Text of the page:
Surrounding vs. Stalking
During my time in the ad-business I've seen a pretty rapid onslaught of connections/engagement/contact planning. So too has a new vernacular developed over the past couple years, and I imagine at this point it is rare to go through a communications briefing without some sort of conversation about how to "surround the consumer." In its essence, surrounding the consumer was borne of intelligent thinking on how to better reach people and deliver a message. But all too often now it ends up looking something like this:
Sure in our heads it's a happy person because we're connecting with them in exciting new ways with an 'integrated campaign' but to a lot of people it might actually feel more like this:
That's right. Lets even assume the creative execution is fantastic. No matter how great a friend is, there's a limit to when and where you interact with them. At some point you cross the line from "surrounding" and plow right on through to "stalking." Now don't get me wrong, I'm all for integration of mediums, but reaching somebody on their TV, phone, e-mail, newspaper, magazine, websites, and so on can get a bit overwhelming for people. None of us like it when we're on the receiving end. Unless we're gravely concerned about them, when we've got something new to tell a friend we don't call, e-mail, send a postcard, and then call again. We choose the most appropriate route based on our individual relationship with them, how close we are and what we know they're comfortable with. Viewing ourselves as friends, here are a few things to think about when developing a connection/engagement/contact plan;
Ask Them: So few companies do this and when they do it is usually under the guise of "would you like exciting new updates about our products..." Use accounts online, physical experiences, somewhere they're already engaging and simply ask them how they'd like you to get in touch with them. I think you'd be surprised what some people say, especially if you've established a bit of trust with them in the past. If they say "NO" to certain (or all mediums) that's okay, you've just saved yourself money on a piece of communication that was otherwise useless. It also doesn't mean you can't leave communications available for them to PULL DOWN if they hear about something they're interested in, just don't push it, if they don't want it.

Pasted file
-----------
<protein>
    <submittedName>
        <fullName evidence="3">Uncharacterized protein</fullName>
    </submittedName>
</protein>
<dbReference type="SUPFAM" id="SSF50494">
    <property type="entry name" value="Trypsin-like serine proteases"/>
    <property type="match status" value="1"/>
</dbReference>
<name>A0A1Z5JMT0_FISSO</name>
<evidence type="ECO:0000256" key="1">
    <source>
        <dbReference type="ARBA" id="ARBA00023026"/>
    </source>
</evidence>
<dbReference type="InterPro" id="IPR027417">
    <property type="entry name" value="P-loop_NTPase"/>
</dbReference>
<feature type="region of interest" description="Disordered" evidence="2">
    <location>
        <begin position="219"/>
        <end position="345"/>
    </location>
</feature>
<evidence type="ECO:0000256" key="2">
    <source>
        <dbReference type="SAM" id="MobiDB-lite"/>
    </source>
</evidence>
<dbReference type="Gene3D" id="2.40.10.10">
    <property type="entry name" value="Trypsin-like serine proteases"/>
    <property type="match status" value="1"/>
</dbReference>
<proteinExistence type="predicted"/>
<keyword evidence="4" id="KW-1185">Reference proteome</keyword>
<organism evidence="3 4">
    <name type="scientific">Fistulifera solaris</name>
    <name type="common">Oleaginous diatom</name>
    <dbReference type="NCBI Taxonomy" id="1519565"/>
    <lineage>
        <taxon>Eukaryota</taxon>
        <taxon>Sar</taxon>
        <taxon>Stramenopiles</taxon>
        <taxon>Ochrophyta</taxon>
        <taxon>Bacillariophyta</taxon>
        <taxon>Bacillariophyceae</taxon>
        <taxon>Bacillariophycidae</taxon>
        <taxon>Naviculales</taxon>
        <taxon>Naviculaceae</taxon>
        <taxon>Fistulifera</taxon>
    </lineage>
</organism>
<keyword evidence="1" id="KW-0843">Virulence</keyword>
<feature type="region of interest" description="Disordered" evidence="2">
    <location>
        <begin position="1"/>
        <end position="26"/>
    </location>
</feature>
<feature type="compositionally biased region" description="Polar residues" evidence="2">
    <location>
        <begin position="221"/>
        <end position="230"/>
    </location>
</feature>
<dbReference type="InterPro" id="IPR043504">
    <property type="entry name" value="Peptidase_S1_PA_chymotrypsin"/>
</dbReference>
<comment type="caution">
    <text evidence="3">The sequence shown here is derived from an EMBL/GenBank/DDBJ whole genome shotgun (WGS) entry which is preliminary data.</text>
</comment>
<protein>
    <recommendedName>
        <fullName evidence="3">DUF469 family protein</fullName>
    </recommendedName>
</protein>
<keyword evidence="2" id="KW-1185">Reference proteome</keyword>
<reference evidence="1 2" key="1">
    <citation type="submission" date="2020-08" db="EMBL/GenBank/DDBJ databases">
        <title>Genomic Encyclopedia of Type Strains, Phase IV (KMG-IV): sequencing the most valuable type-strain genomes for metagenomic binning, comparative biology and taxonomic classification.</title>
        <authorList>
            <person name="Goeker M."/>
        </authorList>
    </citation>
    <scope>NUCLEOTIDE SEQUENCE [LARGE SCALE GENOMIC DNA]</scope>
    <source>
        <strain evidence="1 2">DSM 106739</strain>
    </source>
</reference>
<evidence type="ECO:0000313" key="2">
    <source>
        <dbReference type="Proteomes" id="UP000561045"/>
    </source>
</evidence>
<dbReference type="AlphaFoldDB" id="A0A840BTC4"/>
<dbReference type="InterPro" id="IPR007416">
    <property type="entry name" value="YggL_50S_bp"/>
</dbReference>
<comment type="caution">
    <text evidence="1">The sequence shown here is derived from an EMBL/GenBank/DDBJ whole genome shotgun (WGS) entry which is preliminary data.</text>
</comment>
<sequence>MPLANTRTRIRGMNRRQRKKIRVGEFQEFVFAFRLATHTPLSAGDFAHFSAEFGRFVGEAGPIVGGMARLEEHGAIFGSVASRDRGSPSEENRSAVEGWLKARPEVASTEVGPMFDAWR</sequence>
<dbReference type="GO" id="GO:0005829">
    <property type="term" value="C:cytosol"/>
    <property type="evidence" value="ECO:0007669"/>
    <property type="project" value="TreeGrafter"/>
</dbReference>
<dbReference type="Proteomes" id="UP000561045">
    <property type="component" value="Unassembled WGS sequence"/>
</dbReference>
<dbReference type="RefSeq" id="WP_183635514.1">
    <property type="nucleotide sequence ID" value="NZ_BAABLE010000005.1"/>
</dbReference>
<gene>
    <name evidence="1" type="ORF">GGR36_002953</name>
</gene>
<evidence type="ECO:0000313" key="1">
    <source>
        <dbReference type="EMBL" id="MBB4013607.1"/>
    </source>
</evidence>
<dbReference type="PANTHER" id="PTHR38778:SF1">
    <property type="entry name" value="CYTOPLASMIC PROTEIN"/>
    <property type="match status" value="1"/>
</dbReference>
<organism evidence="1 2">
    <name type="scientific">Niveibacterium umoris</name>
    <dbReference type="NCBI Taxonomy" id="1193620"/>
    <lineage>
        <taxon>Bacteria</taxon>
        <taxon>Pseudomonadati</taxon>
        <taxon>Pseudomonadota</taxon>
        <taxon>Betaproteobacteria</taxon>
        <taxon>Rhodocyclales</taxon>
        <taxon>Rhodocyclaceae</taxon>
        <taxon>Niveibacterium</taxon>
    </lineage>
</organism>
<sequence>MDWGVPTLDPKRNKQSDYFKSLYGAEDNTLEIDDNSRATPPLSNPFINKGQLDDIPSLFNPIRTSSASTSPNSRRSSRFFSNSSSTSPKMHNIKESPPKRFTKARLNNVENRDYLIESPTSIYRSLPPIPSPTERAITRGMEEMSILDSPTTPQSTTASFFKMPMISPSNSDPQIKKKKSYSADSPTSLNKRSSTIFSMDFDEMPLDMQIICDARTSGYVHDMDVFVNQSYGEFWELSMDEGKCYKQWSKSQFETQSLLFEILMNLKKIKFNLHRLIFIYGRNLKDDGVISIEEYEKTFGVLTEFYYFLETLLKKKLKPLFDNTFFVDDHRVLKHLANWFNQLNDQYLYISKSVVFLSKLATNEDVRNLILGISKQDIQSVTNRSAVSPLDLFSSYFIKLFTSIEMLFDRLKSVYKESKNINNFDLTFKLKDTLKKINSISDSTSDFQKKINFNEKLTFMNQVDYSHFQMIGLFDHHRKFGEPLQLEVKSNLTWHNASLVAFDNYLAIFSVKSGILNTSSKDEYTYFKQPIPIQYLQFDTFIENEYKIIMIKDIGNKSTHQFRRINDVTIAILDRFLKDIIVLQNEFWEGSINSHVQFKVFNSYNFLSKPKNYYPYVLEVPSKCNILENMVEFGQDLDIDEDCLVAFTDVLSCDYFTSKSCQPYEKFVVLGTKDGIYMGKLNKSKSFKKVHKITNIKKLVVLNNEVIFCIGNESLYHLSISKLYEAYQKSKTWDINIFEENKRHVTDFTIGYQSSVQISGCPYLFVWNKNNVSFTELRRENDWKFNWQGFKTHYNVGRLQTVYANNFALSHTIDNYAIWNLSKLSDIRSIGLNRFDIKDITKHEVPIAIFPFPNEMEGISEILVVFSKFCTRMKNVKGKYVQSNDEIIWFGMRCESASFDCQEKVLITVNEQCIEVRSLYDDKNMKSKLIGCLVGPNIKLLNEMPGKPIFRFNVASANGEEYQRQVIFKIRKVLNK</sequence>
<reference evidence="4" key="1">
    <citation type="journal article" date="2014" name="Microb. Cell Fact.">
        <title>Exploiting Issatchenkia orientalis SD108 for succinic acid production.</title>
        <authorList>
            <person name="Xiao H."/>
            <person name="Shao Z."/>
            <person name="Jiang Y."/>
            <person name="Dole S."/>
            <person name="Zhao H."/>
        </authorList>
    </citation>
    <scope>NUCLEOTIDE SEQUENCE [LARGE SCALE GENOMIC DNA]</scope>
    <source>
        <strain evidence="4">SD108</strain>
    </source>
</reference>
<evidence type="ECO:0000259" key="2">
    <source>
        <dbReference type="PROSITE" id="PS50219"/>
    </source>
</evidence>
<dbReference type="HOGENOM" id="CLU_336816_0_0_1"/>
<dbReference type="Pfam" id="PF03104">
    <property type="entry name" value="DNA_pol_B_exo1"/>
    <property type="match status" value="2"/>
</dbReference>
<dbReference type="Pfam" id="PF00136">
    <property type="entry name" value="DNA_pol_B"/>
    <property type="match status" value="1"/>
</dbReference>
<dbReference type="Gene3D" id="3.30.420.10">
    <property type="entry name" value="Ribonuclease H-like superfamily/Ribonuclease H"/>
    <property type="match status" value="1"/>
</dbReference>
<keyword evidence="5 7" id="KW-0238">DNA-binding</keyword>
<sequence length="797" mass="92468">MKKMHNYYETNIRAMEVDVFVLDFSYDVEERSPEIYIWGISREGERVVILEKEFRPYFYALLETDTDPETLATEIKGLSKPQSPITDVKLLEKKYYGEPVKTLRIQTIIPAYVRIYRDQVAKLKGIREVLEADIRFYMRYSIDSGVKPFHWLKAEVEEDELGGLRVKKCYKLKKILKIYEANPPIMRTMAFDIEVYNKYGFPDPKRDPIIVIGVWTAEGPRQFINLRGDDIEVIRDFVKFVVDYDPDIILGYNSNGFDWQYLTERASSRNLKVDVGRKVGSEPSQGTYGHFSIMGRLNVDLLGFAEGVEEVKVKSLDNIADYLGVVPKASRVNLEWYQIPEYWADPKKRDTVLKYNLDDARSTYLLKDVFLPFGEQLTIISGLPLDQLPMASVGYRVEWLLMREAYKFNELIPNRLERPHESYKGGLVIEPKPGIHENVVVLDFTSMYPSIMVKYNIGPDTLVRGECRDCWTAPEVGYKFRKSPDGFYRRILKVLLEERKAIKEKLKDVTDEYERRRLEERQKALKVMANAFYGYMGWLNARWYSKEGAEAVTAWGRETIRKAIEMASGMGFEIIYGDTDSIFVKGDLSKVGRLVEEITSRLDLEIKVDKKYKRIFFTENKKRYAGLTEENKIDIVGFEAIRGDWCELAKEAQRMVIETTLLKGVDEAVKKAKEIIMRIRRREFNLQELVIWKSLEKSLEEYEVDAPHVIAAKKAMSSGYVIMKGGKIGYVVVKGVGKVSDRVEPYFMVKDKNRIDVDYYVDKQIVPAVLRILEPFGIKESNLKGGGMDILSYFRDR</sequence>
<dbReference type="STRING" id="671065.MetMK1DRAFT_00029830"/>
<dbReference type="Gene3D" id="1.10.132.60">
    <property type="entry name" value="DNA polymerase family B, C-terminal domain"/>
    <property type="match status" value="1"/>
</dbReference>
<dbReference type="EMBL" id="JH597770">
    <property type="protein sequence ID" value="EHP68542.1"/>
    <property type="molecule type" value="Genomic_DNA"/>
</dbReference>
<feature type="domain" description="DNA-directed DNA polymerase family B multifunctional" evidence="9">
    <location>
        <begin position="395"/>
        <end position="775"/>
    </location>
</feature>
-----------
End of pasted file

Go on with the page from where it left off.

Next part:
Look at their real friendships: Different psychographics will gravitate towards different types of communications vehicles. The best thing you can do is look at where they're most comfortable reaching out to their flesh 'n blood friends. Understand which groups of people are most comfortable using IMs, E-mail and which ones use the phone. That's not to say you have to mimic a flesh friendship, but use it to inform and understand the mindset they're in when receiving communications in different channels.
Exercise Restraint: This is a tough one, but it has to happen. It can start out as pestering, but end up losing you credibility and trust in the end. If at first you don't succeed, don't try and and try again. If people aren't responding to certain mediums let it go, for now.
It's all 1 Brand: Remember that no matter how different the content or messaging is people will connect it all back to the brand that's delivering it -- that can be a good thing if executed with restraint and insight, but can also land you in the stalker camp if you're not careful. Even if you've got totally different content in 8 different places with the same underlying message (so it's a brilliant integrated campaign) people could end up feeling stalked by one brand in 8 places.
TV is OK: We've heard this argument a few times; "My friends aren't on TV so this thinking totally casts TV aside. TV doesn't build relationships." Your friends probably also aren't multi-national multi-billion dollar companies (if they are, have them give me a call). TV still plays an important role in many cases here, and when used right it can serve to begin and even deepen friendships. Friends entertain each other and TV can certainly fill that role. Additionally, TV is a dramatically underutilized medium when it comes to deepening relationships and sharing a worldview (one of our key tenets of friendship); the most recent "i'm a Mac, i'm a PC" ads did so brilliantly. Generally eschewing the need to visualize product, they developed a message that truly connected, with a wink and a nod, to Apple fan-boys everywhere. Then there's this (thanks to Ed Cotton over at Influx Insights for the initial find);
Quality Time & Value: Which brings us to the last bit (and two more of our key tenets for building friendship). Spending quality time with people and delivering something of value. This Cadbury's piece is completely random, but that's what makes it great. It lets people take a little bit of time out of their day to have a laugh with Cadbury's, a bit of quality time. Any, and every, piece of communication should be working with the other to create a sense of quality time and deliver something of value. It isn't enough to utilize one medium as a value driver and everything else to support that, they all have to work in tandem to provide true value, one can be entertainment another product.
Integration and contact-planning are fantastic, but it's become really easy to end up using them to talk to ourselves and sell in 'bitchin ideas.'
Make sense? Think i'm nuts? Other thoughts on contact planning?